This may come as a shock to you, but I don’t care what you are eating. So stop putting your food on Facebook.
From my early days in advertising, I remember occasions on which I had to pace around a film studio trying to look interested while stylists attempted to make various dishes look appetizing for a commercial. I recall one time that was extremely excruciating: you might be surprised to learn how difficult it is to get Jell-o to retain its consistency under hot photographic lights.
So now I’m on Facebook, staring at this very unstyled, and very poorly lit, and usually, for some reason, very beige phone picture of your dinner, and wondering why you would post such a thing. I mean, I can maybe see it if you are dining in a three-star restaurant and you want to share the beautiful plating while simultaneously informing people that you are prosperous enough to spend $400 on a meal. But even then, your photographic skills are likely to make that meal from the Michelin restaurant look more like a Michelin tire.
And most of the time, the restaurant hasn’t even received three stars from Yelp, much less Michelin. Why are you showing me the pedestrian pasta plate from your local Italian place? I’m sure your penne a la vodka was delicious because, really, how can you screw up penna a la vodka, but it looks just like the penne a la vodka served at more than 98,000 Italian restaurants in the U.S.*, not to mention eateries of less-defined ethnicity and quite a few roadside diners. There is only one possible reason to post a serving of penne a la vodka, and that is if you are eating it in Italy . . . at a scenic outdoor cafe . . . with Sophia Loren sitting at the next table.**
Before we all had cameras attached to us 24/7, we managed to get along fine without photographing everything we ate. It’s not like you’d be dining at your local Howard Johnson’s and have flashbulbs going off all around you as folks fired up their Kodak Brownies. It’s obnoxious enough that you’re texting all through your meal without also taking a picture of the handsomely-garnished salmonburger your companion-who you are otherwise ignoring while you’re reading critical Facebook status updates–has ordered.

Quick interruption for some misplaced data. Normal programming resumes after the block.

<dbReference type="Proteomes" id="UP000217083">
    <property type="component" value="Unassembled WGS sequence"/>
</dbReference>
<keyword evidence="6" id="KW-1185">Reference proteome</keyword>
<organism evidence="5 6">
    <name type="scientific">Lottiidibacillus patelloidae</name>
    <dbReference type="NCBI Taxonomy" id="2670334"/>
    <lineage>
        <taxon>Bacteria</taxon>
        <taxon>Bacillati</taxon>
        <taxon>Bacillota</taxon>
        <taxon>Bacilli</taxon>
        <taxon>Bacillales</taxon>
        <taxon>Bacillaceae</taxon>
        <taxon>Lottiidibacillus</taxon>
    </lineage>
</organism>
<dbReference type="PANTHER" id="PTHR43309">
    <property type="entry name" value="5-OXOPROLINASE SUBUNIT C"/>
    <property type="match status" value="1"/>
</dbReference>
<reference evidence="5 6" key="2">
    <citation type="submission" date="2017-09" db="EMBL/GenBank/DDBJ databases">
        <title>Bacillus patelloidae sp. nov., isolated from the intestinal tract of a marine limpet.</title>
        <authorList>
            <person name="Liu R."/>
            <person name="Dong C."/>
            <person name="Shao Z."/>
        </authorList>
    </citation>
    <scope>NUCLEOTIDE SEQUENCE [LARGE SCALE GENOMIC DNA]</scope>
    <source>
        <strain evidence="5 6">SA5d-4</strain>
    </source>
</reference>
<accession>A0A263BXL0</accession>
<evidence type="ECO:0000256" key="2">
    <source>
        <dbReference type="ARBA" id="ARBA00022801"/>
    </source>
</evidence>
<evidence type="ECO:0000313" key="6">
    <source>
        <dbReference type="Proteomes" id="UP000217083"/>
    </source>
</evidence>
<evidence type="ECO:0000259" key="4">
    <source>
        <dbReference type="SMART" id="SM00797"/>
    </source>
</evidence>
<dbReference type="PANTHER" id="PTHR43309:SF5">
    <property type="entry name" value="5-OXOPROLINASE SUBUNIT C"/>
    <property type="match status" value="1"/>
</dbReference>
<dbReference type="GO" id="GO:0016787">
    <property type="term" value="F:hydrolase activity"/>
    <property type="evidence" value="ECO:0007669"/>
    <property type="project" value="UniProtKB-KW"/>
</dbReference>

My daughter Casey often posts pictures of various desserts she’s made, and that’s okay, because she makes really creative (and tasty!) desserts and she is, in effect, displaying her art. But how proud can you be of your ordinary chocolate chip cookies? Okay, fine, they’re perfectly round. Congratulations. You can use a cookie cutter. No one needs to see your cookies. Keep your cookies to yourself.
Listen: I do not want to be gawking at your goulash at seven o’clock in the morning. And I don’t want to see the “native” food you ordered while on vacation, probably on a dare, especially when it’s a weird dish involving insects or intestines. I hope you enjoyed your haggis, but I’m getting nauseous just looking at it.
I’m happy to report that I am not alone in my distaste for food porn. Many other blogs have posted pleas for people to cease and desist. A psychiatrist even mentioned that obsessively posting food pictures may be a sign of a serious eating disorder, which, when you think about it, makes a lot of sense, because you really should be eating the food rather than photographing it.
Speaking of which, there’s an Instagram page that does nothing but collect horrible food pictures from around the web and was the source of all the shots in this post. Except the one at right, which is the photo that inspired it. The caption read “Christmas Eve antipasto during some movie watching.”
Frankly, I didn’t know there was such a thing as Christmas Eve antipasto, and I have to say, this looks pretty much like the Veteran’s Day antipasto I had in 1979.
Unfortunately, I forgot to take a picture of it.
See you soon.